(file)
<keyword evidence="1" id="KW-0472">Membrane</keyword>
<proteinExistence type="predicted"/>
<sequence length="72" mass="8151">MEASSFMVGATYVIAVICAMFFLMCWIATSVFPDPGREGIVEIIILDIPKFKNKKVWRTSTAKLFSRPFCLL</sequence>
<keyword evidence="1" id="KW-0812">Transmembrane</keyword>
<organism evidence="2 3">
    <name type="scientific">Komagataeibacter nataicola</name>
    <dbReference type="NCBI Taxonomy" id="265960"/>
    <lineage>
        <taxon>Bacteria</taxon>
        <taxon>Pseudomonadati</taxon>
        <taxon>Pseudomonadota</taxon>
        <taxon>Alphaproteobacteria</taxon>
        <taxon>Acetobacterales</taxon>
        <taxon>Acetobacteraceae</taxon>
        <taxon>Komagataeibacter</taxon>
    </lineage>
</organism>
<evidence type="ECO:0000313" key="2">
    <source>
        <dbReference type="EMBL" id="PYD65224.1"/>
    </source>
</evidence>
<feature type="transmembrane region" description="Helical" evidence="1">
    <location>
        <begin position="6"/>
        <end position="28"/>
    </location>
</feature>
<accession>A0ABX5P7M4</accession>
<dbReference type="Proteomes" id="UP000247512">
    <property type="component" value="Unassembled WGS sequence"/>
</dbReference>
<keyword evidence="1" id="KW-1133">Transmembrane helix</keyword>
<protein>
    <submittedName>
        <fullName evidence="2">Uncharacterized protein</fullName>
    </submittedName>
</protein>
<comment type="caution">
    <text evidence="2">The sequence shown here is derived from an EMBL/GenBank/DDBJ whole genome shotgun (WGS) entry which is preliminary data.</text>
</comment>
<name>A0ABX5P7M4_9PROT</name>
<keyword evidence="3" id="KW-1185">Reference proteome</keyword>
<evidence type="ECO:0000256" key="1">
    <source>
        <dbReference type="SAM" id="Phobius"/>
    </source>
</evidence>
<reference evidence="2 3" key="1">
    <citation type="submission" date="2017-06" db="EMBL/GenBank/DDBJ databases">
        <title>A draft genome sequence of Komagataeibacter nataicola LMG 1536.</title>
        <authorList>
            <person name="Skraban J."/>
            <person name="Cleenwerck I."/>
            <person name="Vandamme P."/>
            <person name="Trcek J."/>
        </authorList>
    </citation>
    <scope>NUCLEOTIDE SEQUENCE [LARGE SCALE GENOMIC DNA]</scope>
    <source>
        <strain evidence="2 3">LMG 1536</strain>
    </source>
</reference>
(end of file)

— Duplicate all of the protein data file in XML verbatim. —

<keyword evidence="1" id="KW-0472">Membrane</keyword>
<proteinExistence type="predicted"/>
<sequence length="72" mass="8151">MEASSFMVGATYVIAVICAMFFLMCWIATSVFPDPGREGIVEIIILDIPKFKNKKVWRTSTAKLFSRPFCLL</sequence>
<keyword evidence="1" id="KW-0812">Transmembrane</keyword>
<organism evidence="2 3">
    <name type="scientific">Komagataeibacter nataicola</name>
    <dbReference type="NCBI Taxonomy" id="265960"/>
    <lineage>
        <taxon>Bacteria</taxon>
        <taxon>Pseudomonadati</taxon>
        <taxon>Pseudomonadota</taxon>
        <taxon>Alphaproteobacteria</taxon>
        <taxon>Acetobacterales</taxon>
        <taxon>Acetobacteraceae</taxon>
        <taxon>Komagataeibacter</taxon>
    </lineage>
</organism>
<evidence type="ECO:0000313" key="2">
    <source>
        <dbReference type="EMBL" id="PYD65224.1"/>
    </source>
</evidence>
<feature type="transmembrane region" description="Helical" evidence="1">
    <location>
        <begin position="6"/>
        <end position="28"/>
    </location>
</feature>
<accession>A0ABX5P7M4</accession>
<dbReference type="Proteomes" id="UP000247512">
    <property type="component" value="Unassembled WGS sequence"/>
</dbReference>
<keyword evidence="1" id="KW-1133">Transmembrane helix</keyword>
<protein>
    <submittedName>
        <fullName evidence="2">Uncharacterized protein</fullName>
    </submittedName>
</protein>
<comment type="caution">
    <text evidence="2">The sequence shown here is derived from an EMBL/GenBank/DDBJ whole genome shotgun (WGS) entry which is preliminary data.</text>
</comment>
<name>A0ABX5P7M4_9PROT</name>
<keyword evidence="3" id="KW-1185">Reference proteome</keyword>
<evidence type="ECO:0000256" key="1">
    <source>
        <dbReference type="SAM" id="Phobius"/>
    </source>
</evidence>
<reference evidence="2 3" key="1">
    <citation type="submission" date="2017-06" db="EMBL/GenBank/DDBJ databases">
        <title>A draft genome sequence of Komagataeibacter nataicola LMG 1536.</title>
        <authorList>
            <person name="Skraban J."/>
            <person name="Cleenwerck I."/>
            <person name="Vandamme P."/>
            <person name="Trcek J."/>
        </authorList>
    </citation>
    <scope>NUCLEOTIDE SEQUENCE [LARGE SCALE GENOMIC DNA]</scope>
    <source>
        <strain evidence="2 3">LMG 1536</strain>
    </source>
</reference>